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--- What should they do? --- Design of loudspeakers --- Loudspeaker evaluation --- Accurate stereo --- Whatever happened? --- 

--- Room acoustics --- Sound field control --- Other designs --- System design --- Dipole vs. monopole woofer --- 

--- Room reflections misunderstood? --- Optimum radiation pattern? ---


Baffle Diffraction Versus 
Neutral Sound Dispersion

Presentation at Burning Amp - 2017

(YouTube)    (PDF)



Loudspeakers - What should they do?

The best loudspeakers ...

The best loudspeakers for stereo sound reproduction are those that disappear chameleon-like from the listening room and simultaneously withdraw attention from the room. What remains is an acoustic scene of phantom sources and spaces in front of the listener; an illusion that the brain creates from the naturalness of the sonic cues imbedded in the recording, which the two loudspeakers reproduce. Output volume and dynamic range of the loudspeakers has to mimic the live event for the illusion to be believable.

Few loudspeakers are capable of this magician trick. A single driver, full range loudspeaker adds too many distortion cues to disappear from the scene. A 2-way loudspeaker may come close, except for struggling in the bass and with output volume. 3-way or 4-way loudspeakers can be practical solutions to the output volume and frequency range requirements. Since they become physically large they usually suffer from a non-uniform radiation pattern with changing frequency. Next to a flat on-axis frequency response in free-space, a frequency-independent off-axis or constant power response is the most important loudspeaker parameter. If a loudspeaker is directional, then it should be directional in the same way for all frequencies and at least in the horizontal plane.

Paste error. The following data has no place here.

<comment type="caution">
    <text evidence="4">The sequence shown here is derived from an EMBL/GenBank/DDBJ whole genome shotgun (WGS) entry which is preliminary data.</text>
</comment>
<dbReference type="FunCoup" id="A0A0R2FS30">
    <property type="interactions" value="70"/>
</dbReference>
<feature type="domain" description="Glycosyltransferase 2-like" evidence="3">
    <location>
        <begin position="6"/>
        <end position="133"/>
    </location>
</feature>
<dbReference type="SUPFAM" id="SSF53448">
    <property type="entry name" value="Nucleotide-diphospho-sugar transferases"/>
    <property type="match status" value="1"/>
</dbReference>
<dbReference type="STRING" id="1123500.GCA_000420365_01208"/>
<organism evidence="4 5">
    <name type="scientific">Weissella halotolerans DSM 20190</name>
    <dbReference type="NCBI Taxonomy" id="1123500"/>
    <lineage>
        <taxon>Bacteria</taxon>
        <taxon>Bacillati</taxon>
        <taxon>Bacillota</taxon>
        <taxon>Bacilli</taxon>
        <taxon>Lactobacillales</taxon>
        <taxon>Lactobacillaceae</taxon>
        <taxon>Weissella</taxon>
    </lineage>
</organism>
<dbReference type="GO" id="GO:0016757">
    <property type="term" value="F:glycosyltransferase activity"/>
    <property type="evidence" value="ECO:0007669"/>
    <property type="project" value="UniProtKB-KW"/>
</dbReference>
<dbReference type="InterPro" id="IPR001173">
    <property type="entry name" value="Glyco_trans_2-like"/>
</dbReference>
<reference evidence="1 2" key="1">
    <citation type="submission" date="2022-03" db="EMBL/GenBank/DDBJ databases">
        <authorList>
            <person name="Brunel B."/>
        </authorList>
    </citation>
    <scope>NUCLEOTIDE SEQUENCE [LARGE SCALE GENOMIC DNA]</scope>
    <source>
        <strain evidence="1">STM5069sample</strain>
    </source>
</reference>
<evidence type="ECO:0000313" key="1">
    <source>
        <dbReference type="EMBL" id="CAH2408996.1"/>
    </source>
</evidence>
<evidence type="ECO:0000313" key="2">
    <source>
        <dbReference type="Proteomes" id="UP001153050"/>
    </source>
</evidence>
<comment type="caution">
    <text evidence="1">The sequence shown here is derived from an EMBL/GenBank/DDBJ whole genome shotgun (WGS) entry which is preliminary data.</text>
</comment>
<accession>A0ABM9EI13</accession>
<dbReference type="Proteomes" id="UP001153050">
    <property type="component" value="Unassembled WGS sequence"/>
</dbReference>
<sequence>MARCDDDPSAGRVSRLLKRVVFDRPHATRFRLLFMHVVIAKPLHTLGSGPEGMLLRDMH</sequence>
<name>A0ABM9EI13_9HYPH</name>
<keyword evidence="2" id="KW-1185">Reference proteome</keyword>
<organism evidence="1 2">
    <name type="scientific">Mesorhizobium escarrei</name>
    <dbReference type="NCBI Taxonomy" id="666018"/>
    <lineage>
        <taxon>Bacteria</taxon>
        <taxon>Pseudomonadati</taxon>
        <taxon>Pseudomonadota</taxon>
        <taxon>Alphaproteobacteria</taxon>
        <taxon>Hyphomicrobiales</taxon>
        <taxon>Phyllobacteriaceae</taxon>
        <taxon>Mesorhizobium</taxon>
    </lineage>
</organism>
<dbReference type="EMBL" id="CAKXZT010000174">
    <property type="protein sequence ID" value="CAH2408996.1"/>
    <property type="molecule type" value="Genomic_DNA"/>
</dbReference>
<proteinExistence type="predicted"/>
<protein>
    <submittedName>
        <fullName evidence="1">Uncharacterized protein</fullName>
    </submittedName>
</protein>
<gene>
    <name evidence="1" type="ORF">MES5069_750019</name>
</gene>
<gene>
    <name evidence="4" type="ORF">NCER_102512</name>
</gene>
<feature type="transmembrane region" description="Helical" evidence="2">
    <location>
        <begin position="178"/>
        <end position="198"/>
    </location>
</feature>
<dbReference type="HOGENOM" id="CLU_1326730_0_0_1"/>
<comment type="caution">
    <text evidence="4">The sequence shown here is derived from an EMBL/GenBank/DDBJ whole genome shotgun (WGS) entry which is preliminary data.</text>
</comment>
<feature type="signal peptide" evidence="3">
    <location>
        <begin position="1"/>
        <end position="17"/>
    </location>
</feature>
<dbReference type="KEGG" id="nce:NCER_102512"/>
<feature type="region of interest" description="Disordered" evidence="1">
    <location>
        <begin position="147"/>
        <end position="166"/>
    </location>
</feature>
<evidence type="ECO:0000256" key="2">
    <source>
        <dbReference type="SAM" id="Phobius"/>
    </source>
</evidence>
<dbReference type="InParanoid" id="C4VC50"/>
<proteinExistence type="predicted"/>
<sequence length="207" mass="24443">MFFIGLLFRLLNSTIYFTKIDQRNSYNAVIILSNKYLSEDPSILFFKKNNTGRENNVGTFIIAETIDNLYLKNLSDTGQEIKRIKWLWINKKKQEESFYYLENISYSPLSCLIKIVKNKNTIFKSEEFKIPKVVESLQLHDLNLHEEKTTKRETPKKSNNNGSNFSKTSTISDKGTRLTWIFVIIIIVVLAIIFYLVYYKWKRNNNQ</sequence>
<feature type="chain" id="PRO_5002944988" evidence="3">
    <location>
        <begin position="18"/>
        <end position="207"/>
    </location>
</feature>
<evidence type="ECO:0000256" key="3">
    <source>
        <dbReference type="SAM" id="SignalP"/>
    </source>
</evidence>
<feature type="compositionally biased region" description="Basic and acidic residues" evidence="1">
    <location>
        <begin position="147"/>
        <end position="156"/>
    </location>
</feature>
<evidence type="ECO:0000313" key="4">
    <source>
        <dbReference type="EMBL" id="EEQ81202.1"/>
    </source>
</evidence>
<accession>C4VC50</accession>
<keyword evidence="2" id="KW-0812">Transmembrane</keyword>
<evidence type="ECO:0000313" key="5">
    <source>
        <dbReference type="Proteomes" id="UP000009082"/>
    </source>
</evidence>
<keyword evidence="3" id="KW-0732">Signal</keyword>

Few loudspeakers are capable of this magician trick

Except for omni-directional loudspeakers few are designed with a uniform off-axis response in mind. Electrostatic or magnetic panel loudspeakers meet the polar response requirement at low frequencies, but become multi-directional at high frequencies and suffer from insufficient dynamic range. Loudspeakers that use electro-dynamic drivers on an open baffle overcome these shortcomings. Compared to omni-directional loudspeakers such dipolar loudspeakers cause fewer room modes and wall reflections, which helps them in hiding the room at greater listening distances. The absence of an enclosure to retain the rear radiation is a major advantage. It avoids frequency selective and resonant re-radiation of acoustical and mechanical energy that is transmitted into the enclosure walls and not converted into heat. Instead the rear radiation is productively used to establish the sound field in the room.